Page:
Mousterian Culture – Kebara Cave in Ramat Hanadiv’s Nature Park

Prof. Ofer Bar-Yosef

Kebara Cave, located in Ramat Hanadiv’s Nature Park, contains evidence of human existence during the period 70,000–45,000 BCE from the late Mousterian culture. This culture is also known from Tabun Cave on Mt. Carmel and Amud Cave, as well as from a few other unroofed caves, most of which are located in the Negev Highlands and the Golan Heights. Usually a few layers are preserved in these caves; they represent activity that took place on site, tens of thousands of years ago. From the findings we know that the people of this period were hunters and gatherers. Many hearths were also found at these sites.

These human remains are very important for human evolution research and these discoveries have attracted attention from the scientific world ever since. Among other things, the Land of Israel was the place where ancient modern humans met the Neanderthal population, which had evolved in Europe.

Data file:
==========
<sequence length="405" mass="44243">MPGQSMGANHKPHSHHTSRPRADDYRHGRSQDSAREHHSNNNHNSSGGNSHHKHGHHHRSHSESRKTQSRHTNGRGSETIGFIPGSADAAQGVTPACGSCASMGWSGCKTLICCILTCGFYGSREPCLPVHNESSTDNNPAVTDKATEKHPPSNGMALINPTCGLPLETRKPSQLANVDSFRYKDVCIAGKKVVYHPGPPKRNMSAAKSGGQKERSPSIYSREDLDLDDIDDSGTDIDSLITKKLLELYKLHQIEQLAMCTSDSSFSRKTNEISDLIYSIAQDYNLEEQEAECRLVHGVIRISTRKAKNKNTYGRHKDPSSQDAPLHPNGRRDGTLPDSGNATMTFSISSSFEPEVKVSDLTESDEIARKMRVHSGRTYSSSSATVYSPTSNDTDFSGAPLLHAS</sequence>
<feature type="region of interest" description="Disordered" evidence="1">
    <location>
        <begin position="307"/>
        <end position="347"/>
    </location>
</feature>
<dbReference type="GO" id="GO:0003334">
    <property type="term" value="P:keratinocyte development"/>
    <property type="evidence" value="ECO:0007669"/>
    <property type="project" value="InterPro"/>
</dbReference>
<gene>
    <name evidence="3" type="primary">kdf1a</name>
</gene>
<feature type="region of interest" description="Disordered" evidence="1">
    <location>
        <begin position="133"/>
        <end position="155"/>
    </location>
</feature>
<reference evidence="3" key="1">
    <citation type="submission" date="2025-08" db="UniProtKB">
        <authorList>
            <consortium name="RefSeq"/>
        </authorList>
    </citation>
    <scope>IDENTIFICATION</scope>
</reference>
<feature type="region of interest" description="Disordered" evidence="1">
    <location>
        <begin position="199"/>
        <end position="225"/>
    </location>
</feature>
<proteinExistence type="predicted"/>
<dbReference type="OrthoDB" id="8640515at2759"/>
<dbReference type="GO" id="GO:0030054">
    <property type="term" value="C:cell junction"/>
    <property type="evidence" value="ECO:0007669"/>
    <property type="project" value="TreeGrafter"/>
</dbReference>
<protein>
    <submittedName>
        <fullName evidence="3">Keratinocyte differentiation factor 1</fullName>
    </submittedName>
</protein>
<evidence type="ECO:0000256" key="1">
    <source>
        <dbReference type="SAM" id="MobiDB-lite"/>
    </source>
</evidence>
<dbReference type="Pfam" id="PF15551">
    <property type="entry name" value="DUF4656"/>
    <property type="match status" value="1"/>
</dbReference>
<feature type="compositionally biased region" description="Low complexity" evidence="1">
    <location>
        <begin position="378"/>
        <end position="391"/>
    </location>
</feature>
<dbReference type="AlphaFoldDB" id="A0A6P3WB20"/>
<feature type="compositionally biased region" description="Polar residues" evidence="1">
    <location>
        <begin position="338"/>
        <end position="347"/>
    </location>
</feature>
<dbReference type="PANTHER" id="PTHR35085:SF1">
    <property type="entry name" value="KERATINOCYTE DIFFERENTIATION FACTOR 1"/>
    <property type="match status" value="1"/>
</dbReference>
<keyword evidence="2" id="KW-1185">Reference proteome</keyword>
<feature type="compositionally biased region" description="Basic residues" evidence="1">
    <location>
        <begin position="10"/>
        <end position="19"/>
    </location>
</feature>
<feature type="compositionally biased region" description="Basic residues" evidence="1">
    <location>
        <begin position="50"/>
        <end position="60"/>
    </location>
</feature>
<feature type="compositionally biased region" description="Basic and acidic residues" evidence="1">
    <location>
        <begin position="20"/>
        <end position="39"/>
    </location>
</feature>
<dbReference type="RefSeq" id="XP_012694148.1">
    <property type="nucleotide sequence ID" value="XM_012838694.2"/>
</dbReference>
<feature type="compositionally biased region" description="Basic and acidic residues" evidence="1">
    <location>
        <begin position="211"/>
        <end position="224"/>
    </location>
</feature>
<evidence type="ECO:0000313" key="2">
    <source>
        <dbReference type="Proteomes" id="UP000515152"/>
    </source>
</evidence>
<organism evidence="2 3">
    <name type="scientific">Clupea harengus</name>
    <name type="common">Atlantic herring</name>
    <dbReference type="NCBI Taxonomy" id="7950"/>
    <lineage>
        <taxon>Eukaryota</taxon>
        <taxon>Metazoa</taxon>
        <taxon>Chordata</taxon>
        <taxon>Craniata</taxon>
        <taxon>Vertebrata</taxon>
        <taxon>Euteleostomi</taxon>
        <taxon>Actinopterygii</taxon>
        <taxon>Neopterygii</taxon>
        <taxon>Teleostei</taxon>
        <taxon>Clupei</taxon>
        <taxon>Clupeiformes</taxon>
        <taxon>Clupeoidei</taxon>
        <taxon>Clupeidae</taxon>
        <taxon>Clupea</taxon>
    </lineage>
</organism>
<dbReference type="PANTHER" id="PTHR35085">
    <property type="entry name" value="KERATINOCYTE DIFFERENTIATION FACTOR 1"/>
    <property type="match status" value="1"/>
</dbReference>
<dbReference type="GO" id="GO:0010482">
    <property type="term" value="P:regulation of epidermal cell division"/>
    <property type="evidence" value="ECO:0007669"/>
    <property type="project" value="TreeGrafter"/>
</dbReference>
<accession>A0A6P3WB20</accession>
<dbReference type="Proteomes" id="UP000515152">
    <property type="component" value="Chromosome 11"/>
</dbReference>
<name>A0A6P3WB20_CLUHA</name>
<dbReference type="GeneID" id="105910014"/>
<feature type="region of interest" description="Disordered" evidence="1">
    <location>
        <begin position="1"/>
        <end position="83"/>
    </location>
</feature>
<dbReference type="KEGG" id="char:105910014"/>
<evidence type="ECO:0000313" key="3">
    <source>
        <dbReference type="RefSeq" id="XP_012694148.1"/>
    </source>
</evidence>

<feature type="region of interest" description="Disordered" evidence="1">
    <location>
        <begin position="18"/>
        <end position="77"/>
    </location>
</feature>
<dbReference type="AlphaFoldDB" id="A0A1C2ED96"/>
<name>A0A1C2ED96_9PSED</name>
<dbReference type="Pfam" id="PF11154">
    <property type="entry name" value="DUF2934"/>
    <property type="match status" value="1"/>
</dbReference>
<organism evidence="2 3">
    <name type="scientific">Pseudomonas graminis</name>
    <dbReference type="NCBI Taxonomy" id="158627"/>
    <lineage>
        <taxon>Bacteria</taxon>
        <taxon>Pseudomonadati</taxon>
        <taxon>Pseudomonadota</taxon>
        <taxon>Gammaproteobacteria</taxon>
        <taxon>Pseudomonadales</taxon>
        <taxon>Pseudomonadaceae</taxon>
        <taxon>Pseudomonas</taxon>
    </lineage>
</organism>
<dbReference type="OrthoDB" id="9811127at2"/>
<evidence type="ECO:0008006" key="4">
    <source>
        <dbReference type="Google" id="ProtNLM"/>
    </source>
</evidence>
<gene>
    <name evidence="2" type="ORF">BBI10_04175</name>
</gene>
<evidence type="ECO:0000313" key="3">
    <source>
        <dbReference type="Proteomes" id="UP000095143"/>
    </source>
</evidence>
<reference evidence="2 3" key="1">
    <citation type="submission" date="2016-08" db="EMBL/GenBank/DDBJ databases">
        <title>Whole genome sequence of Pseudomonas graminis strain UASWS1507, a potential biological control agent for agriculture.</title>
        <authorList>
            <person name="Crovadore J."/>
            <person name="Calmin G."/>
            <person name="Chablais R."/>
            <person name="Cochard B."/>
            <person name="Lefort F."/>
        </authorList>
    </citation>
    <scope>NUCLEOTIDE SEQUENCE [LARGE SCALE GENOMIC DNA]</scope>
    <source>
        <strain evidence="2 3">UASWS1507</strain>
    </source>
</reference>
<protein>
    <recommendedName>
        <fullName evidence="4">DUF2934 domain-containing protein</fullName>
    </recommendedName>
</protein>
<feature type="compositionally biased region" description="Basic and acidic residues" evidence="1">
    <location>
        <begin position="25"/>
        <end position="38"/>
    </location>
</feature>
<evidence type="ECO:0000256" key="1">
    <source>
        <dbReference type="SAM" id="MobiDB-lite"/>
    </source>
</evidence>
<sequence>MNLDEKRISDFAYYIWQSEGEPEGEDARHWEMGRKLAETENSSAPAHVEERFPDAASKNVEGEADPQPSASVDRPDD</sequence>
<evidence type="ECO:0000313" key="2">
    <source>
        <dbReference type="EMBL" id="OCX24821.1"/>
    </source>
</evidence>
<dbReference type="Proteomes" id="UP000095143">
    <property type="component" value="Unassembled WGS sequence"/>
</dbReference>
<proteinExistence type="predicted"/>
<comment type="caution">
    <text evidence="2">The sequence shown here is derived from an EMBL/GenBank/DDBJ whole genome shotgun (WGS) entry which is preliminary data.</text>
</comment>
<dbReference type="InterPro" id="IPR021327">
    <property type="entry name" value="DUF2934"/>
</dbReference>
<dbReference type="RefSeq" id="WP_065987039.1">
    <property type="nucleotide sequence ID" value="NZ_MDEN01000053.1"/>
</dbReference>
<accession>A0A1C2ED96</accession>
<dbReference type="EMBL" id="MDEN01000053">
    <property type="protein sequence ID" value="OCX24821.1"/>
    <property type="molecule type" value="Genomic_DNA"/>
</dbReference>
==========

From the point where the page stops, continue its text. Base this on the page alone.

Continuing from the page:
Kebara Cave was first discovered by M. Shteklis in 1927, who was working on draining the Kebara swamps. The cave was not used as a permanent residential site but as a storeroom during certain seasons of the year for small groups of people, subsisting on hunting and gathering, whose size did not usually exceed 25-35 people. Migration from site to site was an integral part of their way of life.

Among the Mousterian remains in Kebara Cave were the remains of a baby and an adult skeleton, in two separate graves. On the adult skeleton, from which the skull had been removed while leaving the lower jaw intact, a complete hyoid (tongue) bone was found, morphologically identical to that of modern humans. Its discovery allowed researchers to determine that Neanderthal man was as capable of speaking as we are.

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